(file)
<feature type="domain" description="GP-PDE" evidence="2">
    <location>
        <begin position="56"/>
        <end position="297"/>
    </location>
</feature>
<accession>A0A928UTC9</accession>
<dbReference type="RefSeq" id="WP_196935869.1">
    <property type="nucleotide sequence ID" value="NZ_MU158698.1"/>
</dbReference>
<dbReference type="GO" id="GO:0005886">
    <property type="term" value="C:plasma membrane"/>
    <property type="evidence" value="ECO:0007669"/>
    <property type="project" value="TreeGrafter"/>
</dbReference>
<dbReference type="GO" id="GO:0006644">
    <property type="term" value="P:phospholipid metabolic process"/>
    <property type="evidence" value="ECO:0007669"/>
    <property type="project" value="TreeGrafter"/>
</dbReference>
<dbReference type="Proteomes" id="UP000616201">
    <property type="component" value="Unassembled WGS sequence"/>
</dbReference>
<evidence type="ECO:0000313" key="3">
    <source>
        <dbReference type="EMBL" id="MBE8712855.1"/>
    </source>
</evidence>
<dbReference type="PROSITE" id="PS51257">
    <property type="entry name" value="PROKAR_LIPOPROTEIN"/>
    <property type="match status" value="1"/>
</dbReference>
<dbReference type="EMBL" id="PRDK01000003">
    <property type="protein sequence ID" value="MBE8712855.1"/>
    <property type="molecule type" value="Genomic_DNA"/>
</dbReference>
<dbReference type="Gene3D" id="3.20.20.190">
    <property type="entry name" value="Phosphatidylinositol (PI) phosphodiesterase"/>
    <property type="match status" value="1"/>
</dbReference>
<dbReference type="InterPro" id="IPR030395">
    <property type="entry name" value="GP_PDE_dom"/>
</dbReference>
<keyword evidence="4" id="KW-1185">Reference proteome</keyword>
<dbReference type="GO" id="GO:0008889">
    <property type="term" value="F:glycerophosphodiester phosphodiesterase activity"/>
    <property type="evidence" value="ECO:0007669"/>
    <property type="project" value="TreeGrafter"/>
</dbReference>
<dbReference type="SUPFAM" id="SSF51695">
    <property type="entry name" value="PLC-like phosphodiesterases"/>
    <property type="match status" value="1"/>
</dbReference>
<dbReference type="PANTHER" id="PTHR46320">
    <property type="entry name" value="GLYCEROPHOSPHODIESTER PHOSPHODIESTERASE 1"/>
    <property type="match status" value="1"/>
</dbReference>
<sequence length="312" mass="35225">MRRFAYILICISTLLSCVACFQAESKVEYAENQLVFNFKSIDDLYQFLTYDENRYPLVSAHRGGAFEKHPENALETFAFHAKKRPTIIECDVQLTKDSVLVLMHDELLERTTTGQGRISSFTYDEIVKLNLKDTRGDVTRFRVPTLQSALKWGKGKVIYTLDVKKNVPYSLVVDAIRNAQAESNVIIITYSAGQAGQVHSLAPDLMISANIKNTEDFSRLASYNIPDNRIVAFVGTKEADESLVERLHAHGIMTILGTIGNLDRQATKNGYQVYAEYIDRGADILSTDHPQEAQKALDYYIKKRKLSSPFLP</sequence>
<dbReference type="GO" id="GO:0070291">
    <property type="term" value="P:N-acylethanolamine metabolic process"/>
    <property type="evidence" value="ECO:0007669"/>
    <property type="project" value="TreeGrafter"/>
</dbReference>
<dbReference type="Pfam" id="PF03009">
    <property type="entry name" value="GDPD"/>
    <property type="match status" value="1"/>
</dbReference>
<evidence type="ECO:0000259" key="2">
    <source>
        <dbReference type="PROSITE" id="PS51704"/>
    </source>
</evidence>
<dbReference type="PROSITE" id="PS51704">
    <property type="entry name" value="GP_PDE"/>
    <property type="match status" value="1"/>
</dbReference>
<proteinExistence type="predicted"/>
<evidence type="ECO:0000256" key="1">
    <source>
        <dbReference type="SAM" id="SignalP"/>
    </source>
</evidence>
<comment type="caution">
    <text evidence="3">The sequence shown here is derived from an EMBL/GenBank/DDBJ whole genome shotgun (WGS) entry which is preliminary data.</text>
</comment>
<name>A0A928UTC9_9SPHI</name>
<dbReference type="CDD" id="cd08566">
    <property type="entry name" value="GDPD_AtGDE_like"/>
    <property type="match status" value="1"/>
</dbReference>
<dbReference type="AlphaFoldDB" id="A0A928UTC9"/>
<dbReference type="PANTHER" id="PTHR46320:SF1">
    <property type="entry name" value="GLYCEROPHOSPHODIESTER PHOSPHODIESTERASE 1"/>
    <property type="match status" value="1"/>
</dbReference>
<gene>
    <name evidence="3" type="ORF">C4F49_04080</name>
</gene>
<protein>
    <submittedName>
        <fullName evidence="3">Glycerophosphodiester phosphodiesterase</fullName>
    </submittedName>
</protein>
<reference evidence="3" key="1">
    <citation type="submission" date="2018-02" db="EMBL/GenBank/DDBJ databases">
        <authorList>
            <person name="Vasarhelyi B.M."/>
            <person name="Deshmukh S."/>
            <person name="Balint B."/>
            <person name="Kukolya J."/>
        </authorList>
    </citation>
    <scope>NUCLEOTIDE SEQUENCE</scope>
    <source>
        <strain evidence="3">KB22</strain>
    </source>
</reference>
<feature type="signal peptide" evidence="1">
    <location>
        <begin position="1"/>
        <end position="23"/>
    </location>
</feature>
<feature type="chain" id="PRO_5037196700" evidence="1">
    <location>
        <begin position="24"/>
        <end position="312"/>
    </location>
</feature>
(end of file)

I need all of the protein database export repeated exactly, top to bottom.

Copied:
<feature type="domain" description="GP-PDE" evidence="2">
    <location>
        <begin position="56"/>
        <end position="297"/>
    </location>
</feature>
<accession>A0A928UTC9</accession>
<dbReference type="RefSeq" id="WP_196935869.1">
    <property type="nucleotide sequence ID" value="NZ_MU158698.1"/>
</dbReference>
<dbReference type="GO" id="GO:0005886">
    <property type="term" value="C:plasma membrane"/>
    <property type="evidence" value="ECO:0007669"/>
    <property type="project" value="TreeGrafter"/>
</dbReference>
<dbReference type="GO" id="GO:0006644">
    <property type="term" value="P:phospholipid metabolic process"/>
    <property type="evidence" value="ECO:0007669"/>
    <property type="project" value="TreeGrafter"/>
</dbReference>
<dbReference type="Proteomes" id="UP000616201">
    <property type="component" value="Unassembled WGS sequence"/>
</dbReference>
<evidence type="ECO:0000313" key="3">
    <source>
        <dbReference type="EMBL" id="MBE8712855.1"/>
    </source>
</evidence>
<dbReference type="PROSITE" id="PS51257">
    <property type="entry name" value="PROKAR_LIPOPROTEIN"/>
    <property type="match status" value="1"/>
</dbReference>
<dbReference type="EMBL" id="PRDK01000003">
    <property type="protein sequence ID" value="MBE8712855.1"/>
    <property type="molecule type" value="Genomic_DNA"/>
</dbReference>
<dbReference type="Gene3D" id="3.20.20.190">
    <property type="entry name" value="Phosphatidylinositol (PI) phosphodiesterase"/>
    <property type="match status" value="1"/>
</dbReference>
<dbReference type="InterPro" id="IPR030395">
    <property type="entry name" value="GP_PDE_dom"/>
</dbReference>
<keyword evidence="4" id="KW-1185">Reference proteome</keyword>
<dbReference type="GO" id="GO:0008889">
    <property type="term" value="F:glycerophosphodiester phosphodiesterase activity"/>
    <property type="evidence" value="ECO:0007669"/>
    <property type="project" value="TreeGrafter"/>
</dbReference>
<dbReference type="SUPFAM" id="SSF51695">
    <property type="entry name" value="PLC-like phosphodiesterases"/>
    <property type="match status" value="1"/>
</dbReference>
<dbReference type="PANTHER" id="PTHR46320">
    <property type="entry name" value="GLYCEROPHOSPHODIESTER PHOSPHODIESTERASE 1"/>
    <property type="match status" value="1"/>
</dbReference>
<sequence length="312" mass="35225">MRRFAYILICISTLLSCVACFQAESKVEYAENQLVFNFKSIDDLYQFLTYDENRYPLVSAHRGGAFEKHPENALETFAFHAKKRPTIIECDVQLTKDSVLVLMHDELLERTTTGQGRISSFTYDEIVKLNLKDTRGDVTRFRVPTLQSALKWGKGKVIYTLDVKKNVPYSLVVDAIRNAQAESNVIIITYSAGQAGQVHSLAPDLMISANIKNTEDFSRLASYNIPDNRIVAFVGTKEADESLVERLHAHGIMTILGTIGNLDRQATKNGYQVYAEYIDRGADILSTDHPQEAQKALDYYIKKRKLSSPFLP</sequence>
<dbReference type="GO" id="GO:0070291">
    <property type="term" value="P:N-acylethanolamine metabolic process"/>
    <property type="evidence" value="ECO:0007669"/>
    <property type="project" value="TreeGrafter"/>
</dbReference>
<dbReference type="Pfam" id="PF03009">
    <property type="entry name" value="GDPD"/>
    <property type="match status" value="1"/>
</dbReference>
<evidence type="ECO:0000259" key="2">
    <source>
        <dbReference type="PROSITE" id="PS51704"/>
    </source>
</evidence>
<dbReference type="PROSITE" id="PS51704">
    <property type="entry name" value="GP_PDE"/>
    <property type="match status" value="1"/>
</dbReference>
<proteinExistence type="predicted"/>
<evidence type="ECO:0000256" key="1">
    <source>
        <dbReference type="SAM" id="SignalP"/>
    </source>
</evidence>
<comment type="caution">
    <text evidence="3">The sequence shown here is derived from an EMBL/GenBank/DDBJ whole genome shotgun (WGS) entry which is preliminary data.</text>
</comment>
<name>A0A928UTC9_9SPHI</name>
<dbReference type="CDD" id="cd08566">
    <property type="entry name" value="GDPD_AtGDE_like"/>
    <property type="match status" value="1"/>
</dbReference>
<dbReference type="AlphaFoldDB" id="A0A928UTC9"/>
<dbReference type="PANTHER" id="PTHR46320:SF1">
    <property type="entry name" value="GLYCEROPHOSPHODIESTER PHOSPHODIESTERASE 1"/>
    <property type="match status" value="1"/>
</dbReference>
<gene>
    <name evidence="3" type="ORF">C4F49_04080</name>
</gene>
<protein>
    <submittedName>
        <fullName evidence="3">Glycerophosphodiester phosphodiesterase</fullName>
    </submittedName>
</protein>
<reference evidence="3" key="1">
    <citation type="submission" date="2018-02" db="EMBL/GenBank/DDBJ databases">
        <authorList>
            <person name="Vasarhelyi B.M."/>
            <person name="Deshmukh S."/>
            <person name="Balint B."/>
            <person name="Kukolya J."/>
        </authorList>
    </citation>
    <scope>NUCLEOTIDE SEQUENCE</scope>
    <source>
        <strain evidence="3">KB22</strain>
    </source>
</reference>
<feature type="signal peptide" evidence="1">
    <location>
        <begin position="1"/>
        <end position="23"/>
    </location>
</feature>
<feature type="chain" id="PRO_5037196700" evidence="1">
    <location>
        <begin position="24"/>
        <end position="312"/>
    </location>
</feature>